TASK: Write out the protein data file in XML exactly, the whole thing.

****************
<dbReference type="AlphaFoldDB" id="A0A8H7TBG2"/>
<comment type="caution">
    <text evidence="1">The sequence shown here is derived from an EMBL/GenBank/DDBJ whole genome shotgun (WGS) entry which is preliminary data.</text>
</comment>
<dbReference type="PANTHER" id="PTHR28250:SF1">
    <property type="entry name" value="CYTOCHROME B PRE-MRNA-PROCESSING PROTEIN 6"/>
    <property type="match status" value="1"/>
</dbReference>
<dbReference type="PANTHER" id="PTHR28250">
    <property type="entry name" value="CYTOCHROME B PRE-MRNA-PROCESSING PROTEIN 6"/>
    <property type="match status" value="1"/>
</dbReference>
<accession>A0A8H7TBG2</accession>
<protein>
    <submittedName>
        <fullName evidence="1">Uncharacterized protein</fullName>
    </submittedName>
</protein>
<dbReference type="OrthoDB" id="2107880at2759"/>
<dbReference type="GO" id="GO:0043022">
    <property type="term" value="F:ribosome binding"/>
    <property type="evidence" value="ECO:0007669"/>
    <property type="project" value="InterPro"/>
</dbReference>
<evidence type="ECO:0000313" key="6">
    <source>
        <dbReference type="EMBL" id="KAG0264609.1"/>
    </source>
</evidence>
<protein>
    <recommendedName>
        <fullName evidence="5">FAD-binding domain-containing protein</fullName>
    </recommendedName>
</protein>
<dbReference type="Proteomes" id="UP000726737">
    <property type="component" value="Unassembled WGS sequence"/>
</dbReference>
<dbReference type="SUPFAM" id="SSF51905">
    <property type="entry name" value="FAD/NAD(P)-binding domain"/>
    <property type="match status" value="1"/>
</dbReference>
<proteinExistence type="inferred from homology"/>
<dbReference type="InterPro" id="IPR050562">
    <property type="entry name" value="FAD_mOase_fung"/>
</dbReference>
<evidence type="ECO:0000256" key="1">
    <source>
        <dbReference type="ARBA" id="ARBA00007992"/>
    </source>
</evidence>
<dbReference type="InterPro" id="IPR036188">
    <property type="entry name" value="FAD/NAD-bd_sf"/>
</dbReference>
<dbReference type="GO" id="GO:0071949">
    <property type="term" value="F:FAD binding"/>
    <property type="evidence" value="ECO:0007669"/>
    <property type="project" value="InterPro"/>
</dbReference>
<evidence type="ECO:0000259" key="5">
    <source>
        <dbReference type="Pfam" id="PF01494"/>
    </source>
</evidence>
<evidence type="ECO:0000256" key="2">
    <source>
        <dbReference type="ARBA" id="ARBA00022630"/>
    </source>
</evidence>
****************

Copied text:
<dbReference type="AlphaFoldDB" id="A0A8H7TBG2"/>
<comment type="caution">
    <text evidence="1">The sequence shown here is derived from an EMBL/GenBank/DDBJ whole genome shotgun (WGS) entry which is preliminary data.</text>
</comment>
<dbReference type="PANTHER" id="PTHR28250:SF1">
    <property type="entry name" value="CYTOCHROME B PRE-MRNA-PROCESSING PROTEIN 6"/>
    <property type="match status" value="1"/>
</dbReference>
<dbReference type="PANTHER" id="PTHR28250">
    <property type="entry name" value="CYTOCHROME B PRE-MRNA-PROCESSING PROTEIN 6"/>
    <property type="match status" value="1"/>
</dbReference>
<accession>A0A8H7TBG2</accession>
<protein>
    <submittedName>
        <fullName evidence="1">Uncharacterized protein</fullName>
    </submittedName>
</protein>
<dbReference type="OrthoDB" id="2107880at2759"/>
<dbReference type="GO" id="GO:0043022">
    <property type="term" value="F:ribosome binding"/>
    <property type="evidence" value="ECO:0007669"/>
    <property type="project" value="InterPro"/>
</dbReference>
<evidence type="ECO:0000313" key="6">
    <source>
        <dbReference type="EMBL" id="KAG0264609.1"/>
    </source>
</evidence>
<protein>
    <recommendedName>
        <fullName evidence="5">FAD-binding domain-containing protein</fullName>
    </recommendedName>
</protein>
<dbReference type="Proteomes" id="UP000726737">
    <property type="component" value="Unassembled WGS sequence"/>
</dbReference>
<dbReference type="SUPFAM" id="SSF51905">
    <property type="entry name" value="FAD/NAD(P)-binding domain"/>
    <property type="match status" value="1"/>
</dbReference>
<proteinExistence type="inferred from homology"/>
<dbReference type="InterPro" id="IPR050562">
    <property type="entry name" value="FAD_mOase_fung"/>
</dbReference>
<evidence type="ECO:0000256" key="1">
    <source>
        <dbReference type="ARBA" id="ARBA00007992"/>
    </source>
</evidence>
<dbReference type="InterPro" id="IPR036188">
    <property type="entry name" value="FAD/NAD-bd_sf"/>
</dbReference>
<dbReference type="GO" id="GO:0071949">
    <property type="term" value="F:FAD binding"/>
    <property type="evidence" value="ECO:0007669"/>
    <property type="project" value="InterPro"/>
</dbReference>
<evidence type="ECO:0000259" key="5">
    <source>
        <dbReference type="Pfam" id="PF01494"/>
    </source>
</evidence>
<evidence type="ECO:0000256" key="2">
    <source>
        <dbReference type="ARBA" id="ARBA00022630"/>
    </source>
</evidence>